Book Challenge Update-49


I have finished the 49th book for the book challenge. It was Murder In Mykonos: An Inspector Kaldis Mystery by Jeffrey Siger.

murder-in-mykonosChief Andrea Kaldis has been “banished” from Athens to the Greek island of Mykonos by the Deputy Minister of Public Order. He is not very happy but determined to make the best of his stay as the chief of Mykonos’s police force.

But no sooner does he arrive on Mykonos but does the body of a young woman surface in the crypt of a church on the island. It appears that she was killed in some sort of a ritualistic way. She was bound and her orifices stuffed with tampons, her head was shaved and she was strangled and left in the crypt of an old church. It is learned that she was a young Dutch tourist, a tall young woman traveling alone. They trace her to a particular hotel on the island and find that the proprietor had made tapes of her in her room. They also trace the taxi driver who had driven her to the nude beach. But there the trail ends. However, in the church crypt they have found the bones of other girls. They decide to investigate other churches with certain saints’ names and they find other girls’ bodies. They have a serial killer loose on the island.

At the same time, Annika Vanden Haag, a Dutch-Greek graduate of Yale, has arrived on the island after a fight with her boyfriend. She will be meeting her cousin in a few days but until then she is amusing herself by pretending to be an American traveling alone. She goes with a Greek boy to a beach and he tries to rape her but she thwarts him. She goes off with a man she meets, and he slips something into her drink and kidnaps her and takes her to a prison of sorts–the mines hidden deep in the rocks of Mykonos where he tortures her for many days with drugs while keeping her naked and raping her. He also nearly poisons her carbon monoxide gas. He shaves her head. All of this is leading toward using her, as he used other tall, blonde Nordic or Dutch or American girls, as “tributes” in his bizarre sacrifice ritual.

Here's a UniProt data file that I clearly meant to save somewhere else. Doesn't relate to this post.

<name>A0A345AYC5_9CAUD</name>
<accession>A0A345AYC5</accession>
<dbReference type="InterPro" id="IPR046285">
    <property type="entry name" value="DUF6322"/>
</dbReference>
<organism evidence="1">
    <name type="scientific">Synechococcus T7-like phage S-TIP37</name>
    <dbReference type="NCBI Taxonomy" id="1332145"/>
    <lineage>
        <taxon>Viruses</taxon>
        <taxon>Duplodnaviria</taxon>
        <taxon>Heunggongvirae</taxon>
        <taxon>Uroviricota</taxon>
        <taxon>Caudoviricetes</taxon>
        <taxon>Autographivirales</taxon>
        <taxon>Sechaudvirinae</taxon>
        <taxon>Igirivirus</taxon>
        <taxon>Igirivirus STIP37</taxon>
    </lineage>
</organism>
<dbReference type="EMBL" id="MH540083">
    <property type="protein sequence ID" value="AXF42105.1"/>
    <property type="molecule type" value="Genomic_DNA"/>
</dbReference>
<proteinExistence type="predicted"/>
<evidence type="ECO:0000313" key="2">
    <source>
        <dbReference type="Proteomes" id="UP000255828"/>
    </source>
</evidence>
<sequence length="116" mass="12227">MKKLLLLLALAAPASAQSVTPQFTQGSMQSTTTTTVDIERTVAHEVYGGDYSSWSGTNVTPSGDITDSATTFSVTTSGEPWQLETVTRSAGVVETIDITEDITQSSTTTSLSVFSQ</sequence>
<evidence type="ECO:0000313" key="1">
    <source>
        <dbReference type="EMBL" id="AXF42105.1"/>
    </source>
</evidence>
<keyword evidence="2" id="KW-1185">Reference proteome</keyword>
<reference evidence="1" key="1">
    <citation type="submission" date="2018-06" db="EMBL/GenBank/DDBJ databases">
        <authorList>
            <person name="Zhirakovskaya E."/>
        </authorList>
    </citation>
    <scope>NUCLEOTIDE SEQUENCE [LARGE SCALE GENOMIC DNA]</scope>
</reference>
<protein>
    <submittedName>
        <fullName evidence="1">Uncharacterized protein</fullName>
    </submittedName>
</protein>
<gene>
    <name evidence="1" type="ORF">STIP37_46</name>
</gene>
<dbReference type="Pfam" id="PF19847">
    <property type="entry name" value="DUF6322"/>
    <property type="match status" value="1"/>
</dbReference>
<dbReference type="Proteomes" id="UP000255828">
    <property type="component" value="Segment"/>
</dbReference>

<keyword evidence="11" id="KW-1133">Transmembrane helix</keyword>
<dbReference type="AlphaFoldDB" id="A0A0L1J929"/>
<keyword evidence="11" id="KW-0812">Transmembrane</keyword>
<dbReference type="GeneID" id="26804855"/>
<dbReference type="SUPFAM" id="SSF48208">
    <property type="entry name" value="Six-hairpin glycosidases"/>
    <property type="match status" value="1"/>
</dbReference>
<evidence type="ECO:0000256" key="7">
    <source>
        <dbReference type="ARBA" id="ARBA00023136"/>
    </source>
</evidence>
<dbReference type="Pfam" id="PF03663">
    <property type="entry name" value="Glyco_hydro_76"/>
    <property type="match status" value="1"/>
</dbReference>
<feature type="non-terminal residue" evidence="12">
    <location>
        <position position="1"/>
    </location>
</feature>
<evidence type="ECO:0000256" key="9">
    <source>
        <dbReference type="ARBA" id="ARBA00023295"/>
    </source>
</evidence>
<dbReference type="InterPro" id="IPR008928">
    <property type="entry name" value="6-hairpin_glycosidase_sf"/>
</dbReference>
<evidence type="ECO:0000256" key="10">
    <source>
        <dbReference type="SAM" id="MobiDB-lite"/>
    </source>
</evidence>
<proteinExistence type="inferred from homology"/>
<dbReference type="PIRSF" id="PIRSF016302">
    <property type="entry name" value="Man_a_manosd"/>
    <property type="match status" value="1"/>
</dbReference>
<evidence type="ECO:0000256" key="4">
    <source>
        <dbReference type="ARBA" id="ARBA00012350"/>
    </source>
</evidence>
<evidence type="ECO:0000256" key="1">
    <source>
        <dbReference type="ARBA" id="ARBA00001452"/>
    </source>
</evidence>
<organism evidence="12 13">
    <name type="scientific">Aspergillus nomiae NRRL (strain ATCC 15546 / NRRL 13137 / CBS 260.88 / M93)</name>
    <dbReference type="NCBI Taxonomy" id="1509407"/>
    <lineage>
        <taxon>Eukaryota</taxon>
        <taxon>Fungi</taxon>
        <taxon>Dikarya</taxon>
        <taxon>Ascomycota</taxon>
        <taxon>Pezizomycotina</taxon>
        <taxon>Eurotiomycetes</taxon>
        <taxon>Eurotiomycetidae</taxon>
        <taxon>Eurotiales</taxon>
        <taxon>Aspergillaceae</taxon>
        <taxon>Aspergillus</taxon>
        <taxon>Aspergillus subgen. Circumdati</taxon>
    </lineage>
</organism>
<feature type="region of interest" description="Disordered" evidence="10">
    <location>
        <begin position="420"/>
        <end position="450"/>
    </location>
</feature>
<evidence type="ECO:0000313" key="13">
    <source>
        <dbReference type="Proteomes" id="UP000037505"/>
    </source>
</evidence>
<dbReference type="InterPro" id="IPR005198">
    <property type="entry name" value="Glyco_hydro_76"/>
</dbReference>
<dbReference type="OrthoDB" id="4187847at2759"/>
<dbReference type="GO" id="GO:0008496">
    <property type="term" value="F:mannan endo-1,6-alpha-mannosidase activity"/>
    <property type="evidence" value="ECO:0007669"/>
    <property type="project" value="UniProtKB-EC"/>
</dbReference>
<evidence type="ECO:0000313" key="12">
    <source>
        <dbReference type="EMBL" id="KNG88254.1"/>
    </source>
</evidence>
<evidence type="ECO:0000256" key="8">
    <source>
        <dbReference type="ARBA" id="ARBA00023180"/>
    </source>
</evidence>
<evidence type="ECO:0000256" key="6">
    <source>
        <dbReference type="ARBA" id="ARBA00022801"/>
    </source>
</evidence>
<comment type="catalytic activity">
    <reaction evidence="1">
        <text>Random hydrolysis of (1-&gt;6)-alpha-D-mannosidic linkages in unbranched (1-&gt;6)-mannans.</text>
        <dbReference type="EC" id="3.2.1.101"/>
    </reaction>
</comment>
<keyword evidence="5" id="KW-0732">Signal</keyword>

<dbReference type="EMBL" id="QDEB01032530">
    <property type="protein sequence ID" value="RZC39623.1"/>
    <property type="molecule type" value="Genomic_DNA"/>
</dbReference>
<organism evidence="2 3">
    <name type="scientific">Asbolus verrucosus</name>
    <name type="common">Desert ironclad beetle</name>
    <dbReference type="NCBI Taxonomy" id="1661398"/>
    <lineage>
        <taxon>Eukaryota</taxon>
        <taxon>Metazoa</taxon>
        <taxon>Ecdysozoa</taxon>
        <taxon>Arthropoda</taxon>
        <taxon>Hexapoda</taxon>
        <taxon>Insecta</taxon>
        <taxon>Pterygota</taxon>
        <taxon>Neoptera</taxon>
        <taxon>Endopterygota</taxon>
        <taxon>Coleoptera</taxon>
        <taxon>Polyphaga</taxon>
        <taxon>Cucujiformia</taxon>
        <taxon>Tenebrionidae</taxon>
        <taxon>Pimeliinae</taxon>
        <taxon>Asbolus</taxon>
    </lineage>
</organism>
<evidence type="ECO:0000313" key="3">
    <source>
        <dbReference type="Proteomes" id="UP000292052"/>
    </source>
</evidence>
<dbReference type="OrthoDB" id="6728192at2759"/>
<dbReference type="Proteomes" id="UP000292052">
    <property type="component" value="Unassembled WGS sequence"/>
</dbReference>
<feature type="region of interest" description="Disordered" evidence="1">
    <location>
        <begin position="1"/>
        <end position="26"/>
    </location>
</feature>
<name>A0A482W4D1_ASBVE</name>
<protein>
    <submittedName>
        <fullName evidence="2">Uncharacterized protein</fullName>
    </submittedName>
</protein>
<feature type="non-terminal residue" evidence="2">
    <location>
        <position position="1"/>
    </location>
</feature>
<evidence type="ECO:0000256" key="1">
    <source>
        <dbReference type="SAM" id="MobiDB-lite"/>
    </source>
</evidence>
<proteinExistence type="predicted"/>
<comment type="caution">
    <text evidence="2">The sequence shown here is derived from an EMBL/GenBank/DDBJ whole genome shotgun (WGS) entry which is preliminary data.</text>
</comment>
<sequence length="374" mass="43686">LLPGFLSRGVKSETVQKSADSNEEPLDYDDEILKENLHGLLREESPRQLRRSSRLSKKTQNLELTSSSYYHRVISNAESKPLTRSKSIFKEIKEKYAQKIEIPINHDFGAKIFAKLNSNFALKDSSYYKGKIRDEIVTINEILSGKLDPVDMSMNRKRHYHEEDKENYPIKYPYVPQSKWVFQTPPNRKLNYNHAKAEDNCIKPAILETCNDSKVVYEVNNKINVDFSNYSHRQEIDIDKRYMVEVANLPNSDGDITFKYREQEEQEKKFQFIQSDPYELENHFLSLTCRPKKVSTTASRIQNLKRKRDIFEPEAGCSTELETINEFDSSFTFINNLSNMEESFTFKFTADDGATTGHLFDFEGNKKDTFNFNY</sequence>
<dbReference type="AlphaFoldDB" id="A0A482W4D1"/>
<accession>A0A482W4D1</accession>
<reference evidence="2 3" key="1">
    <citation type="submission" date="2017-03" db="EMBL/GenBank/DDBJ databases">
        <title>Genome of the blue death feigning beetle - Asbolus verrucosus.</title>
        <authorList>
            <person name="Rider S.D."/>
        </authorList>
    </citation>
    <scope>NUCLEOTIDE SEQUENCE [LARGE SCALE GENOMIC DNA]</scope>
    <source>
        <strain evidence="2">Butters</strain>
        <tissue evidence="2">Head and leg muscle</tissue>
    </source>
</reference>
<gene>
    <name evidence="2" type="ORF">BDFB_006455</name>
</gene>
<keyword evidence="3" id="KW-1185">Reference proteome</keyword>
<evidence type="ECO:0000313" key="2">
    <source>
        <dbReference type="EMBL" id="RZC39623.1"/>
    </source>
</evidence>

Meanwhile, Andreas Kaldis has called in Tassos to help him with additional forces to search the mines on Mykonos for the killer and to stake out the numerous churches dedicated to St. Kiriake, where they believe the killer will take the next victim because that is the next name day of a saint. Annika’s mother Cathia and uncle, the Deputy Minister of Public Order who has been avoiding Kaldis because he though Kaldis wanted a transfer back to Athens, arrive on the island looking for her and Kaldis assures them they are doing everything possible to try to find her. They find the mine where Annika was being held but the killer and Annika have left in a boat for the island of Delos. Andreas realizes this and they also travel to Delos and head for the church there.

On Delos, they find the boat and two sets of foot prints–Annika’s and the killers. They see that Annika has escaped her killer and has been running from him. They see where she has been throwing rocks at him and hiding near the church. Then they realize that she has gone to hide in the Temple of Isis. But they have lost the killer. Tasso, however, goes to look for him. Andreas goes to the Temple of Isis. The killer drops from the ceiling of the Temple of Isis onto Annika. She struggles with him. Andreas gets off a shot and misses. He shoots again and hits the man. He cannot shoot again because Annika is in the way. The man disappears. Annika is safe. Andreas returns Annika to her mother and uncle. Shots are heard coming from far away. Then Tassos comes from the far end of the island. He says the problem has been taken care of. He has killed the killer. Andreas is horrified. The man was not armed. Tassos murdered him. Tassos says he was just helping the process along. He would have been murdered in prison. He deserved to die. Catia and the Deputy Minister and Annika are glad the man is dead, after all the man put Annika through.

Andreas meets Tassos later for coffee. He wants to know how Tassos knew where to go to catch the man. Tassos had an idea of where those old mines where and where they led to. He also suspected this man early on. As he said, he feels no guilt and was just helping the process along.

As it turns out, my suspicions of who was the killer were right all along, but it took until the very last page of the book to have them confirmed. And no, I’m not going to tell you who did it. You’ll have to read the book to find out or figure it out by yourself.

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About mairedubhtx

I am a "youngish" grandmother of 15 year old twin granddaughter who has recently (is a year "recent"?) adopted Islam as my way of life, much to the consternation of my family. I love to read. I love to write. I am writing a book about my decision to revert, about my spiritual journey. I have another blog about stories from my youth, my parents, and grandparents. It's a blog so my OCD daughter will not be able to throw it out when I die. I suffer from depression and anxiety, for which I am treated, so my posts may be a bit dark at times. C'est la vie.
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